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read biography for - John Kirk

 John Kirk ( 29th May 2003, 12:49, Rank: Patrician )  reply

I don't really play computer games that much nowadays, but I would agree (from my limited perspective) that there's much less variety in PC games nowadays than there was in Commodore 64 games. I think it's partly because there's a drive to have high quality sound/graphics, which are only really feasible in certain types of games. One of my favourite C64 games was "The Spy Strikes Back", which I keep meaning to port to the PC one of these days (as an exercise in game programming more than anything else). There's a screen shot here - (www.c64unlimited.net) - it's a bit small, but you get the idea. Can you see anyone marketing a game that looks like that nowadays?

I'd say that Worms is one of the best games of recent years, but I was less impressed by the sequels, where they made it all seem more "cartoony". More recently, "Black and White" is fairly unusual, although it's a few years old now.

One category of games that they don't mention in the article is simulations. You see racing games in arcades a lot (car/bike), but I haven't seen them on PCs that much. On the plane/spaceship front, I like "Tie Fighter" a lot. I've said this before, but what I'd really like to see is a different kind of multiplayer game. So, rather than having 5 people, each in their own X-Wing, have a bigger ship (e.g. the Millennium Falcon), where one person is flying it, and a couple of other people are acting as gunners. I.e. everyone cooperates on the same mission. "Dambusters" did something similar, except that it was a one-player game, so you had to press a number between 1 and 8 to hop between the different crew positions, which could be rather challenging...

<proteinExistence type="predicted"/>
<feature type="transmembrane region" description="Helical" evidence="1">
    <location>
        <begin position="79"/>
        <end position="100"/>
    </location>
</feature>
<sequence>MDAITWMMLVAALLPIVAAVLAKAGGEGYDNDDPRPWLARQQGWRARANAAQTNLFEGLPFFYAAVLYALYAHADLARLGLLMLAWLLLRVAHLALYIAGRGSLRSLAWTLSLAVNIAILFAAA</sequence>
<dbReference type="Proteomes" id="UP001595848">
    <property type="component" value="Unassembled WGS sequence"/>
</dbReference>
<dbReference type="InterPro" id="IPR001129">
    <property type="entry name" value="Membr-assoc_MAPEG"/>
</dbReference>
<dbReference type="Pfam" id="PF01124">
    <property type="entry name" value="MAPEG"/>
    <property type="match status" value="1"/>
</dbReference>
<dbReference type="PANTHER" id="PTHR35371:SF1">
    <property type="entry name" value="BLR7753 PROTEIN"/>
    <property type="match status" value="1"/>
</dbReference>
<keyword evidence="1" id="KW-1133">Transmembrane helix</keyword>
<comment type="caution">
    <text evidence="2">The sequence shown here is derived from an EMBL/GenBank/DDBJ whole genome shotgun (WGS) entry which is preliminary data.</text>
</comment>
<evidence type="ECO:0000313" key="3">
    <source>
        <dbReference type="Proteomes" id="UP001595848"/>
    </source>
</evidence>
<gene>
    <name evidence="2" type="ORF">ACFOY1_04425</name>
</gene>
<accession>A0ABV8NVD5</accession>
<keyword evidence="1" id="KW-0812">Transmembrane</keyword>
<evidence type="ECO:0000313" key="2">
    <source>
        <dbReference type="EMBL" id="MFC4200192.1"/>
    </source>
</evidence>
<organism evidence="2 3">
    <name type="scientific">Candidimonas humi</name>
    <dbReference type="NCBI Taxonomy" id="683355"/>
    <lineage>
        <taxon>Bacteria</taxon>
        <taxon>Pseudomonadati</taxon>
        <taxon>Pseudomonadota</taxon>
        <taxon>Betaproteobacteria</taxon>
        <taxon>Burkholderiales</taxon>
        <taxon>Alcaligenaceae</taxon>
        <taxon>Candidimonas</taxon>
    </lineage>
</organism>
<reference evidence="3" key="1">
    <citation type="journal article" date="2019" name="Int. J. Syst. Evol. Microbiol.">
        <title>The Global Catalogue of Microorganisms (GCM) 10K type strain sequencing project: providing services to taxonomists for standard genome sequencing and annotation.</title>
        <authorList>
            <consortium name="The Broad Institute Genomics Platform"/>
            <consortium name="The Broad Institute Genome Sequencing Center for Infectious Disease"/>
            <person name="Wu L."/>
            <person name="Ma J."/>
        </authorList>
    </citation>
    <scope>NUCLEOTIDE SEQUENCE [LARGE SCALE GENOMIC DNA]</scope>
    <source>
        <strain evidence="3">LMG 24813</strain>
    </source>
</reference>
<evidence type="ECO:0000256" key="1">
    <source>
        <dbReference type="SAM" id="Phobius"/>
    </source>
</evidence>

read biography for - karne

 karne ( 29th May 2003, 13:03, Rank: GSV )  reply

I'm not sure it's so much that high graphics aren't feasible, it's that the amount of work needed to make a game is MUCH greater now than it used to be.

wrt to creative games, I agree with Black & White and worms, though the latter is VERY old now. I'd also throw in Dungeon Keeper and most games by Bullfrog. Other than that, the games I've enjoyed most have been true to the soul remakes of old games (e.g. the X series) or cross genres with strong story telling - system shock 2 and deus ex. None of these are very 'creative' though.

The coop vehicles is starting to appear with games like Tribes and WW1949 but I tend to feel these work better on consoles (where you can talk to your team mates!)

The trouble is, a new game concept will be hard to sell, but all new games need a new angle. As a result we end up with things like impossible creatures, which had a cool idea implimented as a really crappy game.


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